Saturday, October 24, 2015

"That God ‘out there,’ the God of scholasticism and of a Newtonian universe, is precisely what is countermanded by the contemplative experience itself. I enter the cave of the heart and discover that that God is alive and interpenetrating, in, of, and around, illumining and enflaming all. My own heart is a hologram of the divine triune heart, love in motion, and the finite and infinite realms are connected by an unbreakable bond of mutual yearning. This ‘in here’ vision of God is not only closer to the vision of Jesus and the mystics; it is also increasingly confirmed by the discoveries of contemporary scientific understanding. As the popular Episcopal preacher and theologian Barbara Brown Taylor writes, regarding the radical shift in her image of God brought about by her exposure to quantum physics: Where is God in this picture? God is all over the place. God is up there, down here, inside my skin and out. God is the web, the energy, the space, the light—not captured in them, as if any of those concepts were more real than what unites them—but revealed in that singular, vast net of relationships that animates everything there is. Contemplation, understood in the light of a hologram universe, is not a special gift. It is simply seeing from the perspective of oneness, or in other words, from the level of our spiritual awareness. It can indeed be practiced, and over time, with sincerity and persistence, it becomes an abiding state of consciousness. At times this unitive seeing may sweep you up into rapt adoration; at other time it simply deposits you powerfully and nakedly in the present moment. Either form is an expression of the same underlying consciousness. It is this consciousness itself that is the attained state of contemplation, and it is neither infused nor acquired, because it was never absent—only unrecognized."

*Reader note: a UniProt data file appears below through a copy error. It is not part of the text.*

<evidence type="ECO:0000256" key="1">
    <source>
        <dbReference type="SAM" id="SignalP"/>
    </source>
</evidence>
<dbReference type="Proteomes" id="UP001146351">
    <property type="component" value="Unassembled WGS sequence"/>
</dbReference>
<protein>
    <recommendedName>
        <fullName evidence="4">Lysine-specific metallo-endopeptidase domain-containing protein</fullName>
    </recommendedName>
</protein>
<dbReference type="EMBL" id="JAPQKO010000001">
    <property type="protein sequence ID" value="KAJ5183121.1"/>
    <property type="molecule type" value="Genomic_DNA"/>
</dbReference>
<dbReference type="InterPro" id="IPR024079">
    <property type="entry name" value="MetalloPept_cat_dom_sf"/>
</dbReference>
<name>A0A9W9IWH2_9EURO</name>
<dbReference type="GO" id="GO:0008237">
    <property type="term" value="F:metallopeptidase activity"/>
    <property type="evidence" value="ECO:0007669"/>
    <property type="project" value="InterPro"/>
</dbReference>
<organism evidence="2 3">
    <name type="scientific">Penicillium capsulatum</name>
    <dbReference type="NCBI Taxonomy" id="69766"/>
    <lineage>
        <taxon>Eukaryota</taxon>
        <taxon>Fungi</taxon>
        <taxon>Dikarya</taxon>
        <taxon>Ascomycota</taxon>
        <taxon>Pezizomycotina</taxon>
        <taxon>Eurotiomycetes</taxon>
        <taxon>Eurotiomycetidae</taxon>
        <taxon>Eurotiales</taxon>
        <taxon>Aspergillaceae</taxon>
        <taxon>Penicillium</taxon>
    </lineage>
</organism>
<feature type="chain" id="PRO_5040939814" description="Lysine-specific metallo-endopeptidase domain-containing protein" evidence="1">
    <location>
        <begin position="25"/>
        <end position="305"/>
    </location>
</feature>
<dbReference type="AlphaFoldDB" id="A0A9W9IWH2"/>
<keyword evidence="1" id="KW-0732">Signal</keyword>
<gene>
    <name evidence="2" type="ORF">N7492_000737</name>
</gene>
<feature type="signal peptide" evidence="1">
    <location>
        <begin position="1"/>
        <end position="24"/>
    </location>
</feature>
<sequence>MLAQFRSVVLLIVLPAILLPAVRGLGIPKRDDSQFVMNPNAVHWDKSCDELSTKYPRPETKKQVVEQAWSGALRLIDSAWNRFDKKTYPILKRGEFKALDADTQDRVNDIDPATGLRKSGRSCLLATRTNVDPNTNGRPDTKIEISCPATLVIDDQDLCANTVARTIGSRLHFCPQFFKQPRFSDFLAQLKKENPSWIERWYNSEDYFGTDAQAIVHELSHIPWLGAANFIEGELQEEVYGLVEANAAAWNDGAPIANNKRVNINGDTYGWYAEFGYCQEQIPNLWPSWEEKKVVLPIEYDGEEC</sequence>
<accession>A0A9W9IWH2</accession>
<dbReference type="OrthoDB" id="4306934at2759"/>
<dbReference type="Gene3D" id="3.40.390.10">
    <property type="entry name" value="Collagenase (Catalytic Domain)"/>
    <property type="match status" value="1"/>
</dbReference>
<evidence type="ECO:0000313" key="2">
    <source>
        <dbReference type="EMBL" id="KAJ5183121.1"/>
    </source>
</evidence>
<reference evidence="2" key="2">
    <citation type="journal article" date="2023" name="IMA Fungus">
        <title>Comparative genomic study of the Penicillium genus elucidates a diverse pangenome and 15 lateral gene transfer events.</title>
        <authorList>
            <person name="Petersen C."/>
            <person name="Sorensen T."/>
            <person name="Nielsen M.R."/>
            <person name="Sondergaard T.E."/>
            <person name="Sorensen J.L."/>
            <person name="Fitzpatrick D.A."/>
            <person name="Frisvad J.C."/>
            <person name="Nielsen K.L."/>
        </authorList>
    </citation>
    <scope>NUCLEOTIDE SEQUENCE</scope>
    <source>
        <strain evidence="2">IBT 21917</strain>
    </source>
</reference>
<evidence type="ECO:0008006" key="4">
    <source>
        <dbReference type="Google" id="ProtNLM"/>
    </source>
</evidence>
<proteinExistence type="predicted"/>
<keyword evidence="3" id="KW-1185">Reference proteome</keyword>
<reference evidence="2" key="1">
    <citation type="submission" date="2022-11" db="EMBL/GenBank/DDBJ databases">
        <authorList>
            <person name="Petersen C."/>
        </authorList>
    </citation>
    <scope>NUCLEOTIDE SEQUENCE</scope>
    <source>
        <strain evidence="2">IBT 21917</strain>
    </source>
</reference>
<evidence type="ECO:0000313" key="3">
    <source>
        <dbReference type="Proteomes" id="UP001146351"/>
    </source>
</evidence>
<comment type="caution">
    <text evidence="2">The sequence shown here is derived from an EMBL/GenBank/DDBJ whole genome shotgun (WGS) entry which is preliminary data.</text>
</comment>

-- Cynthia Bourgeault


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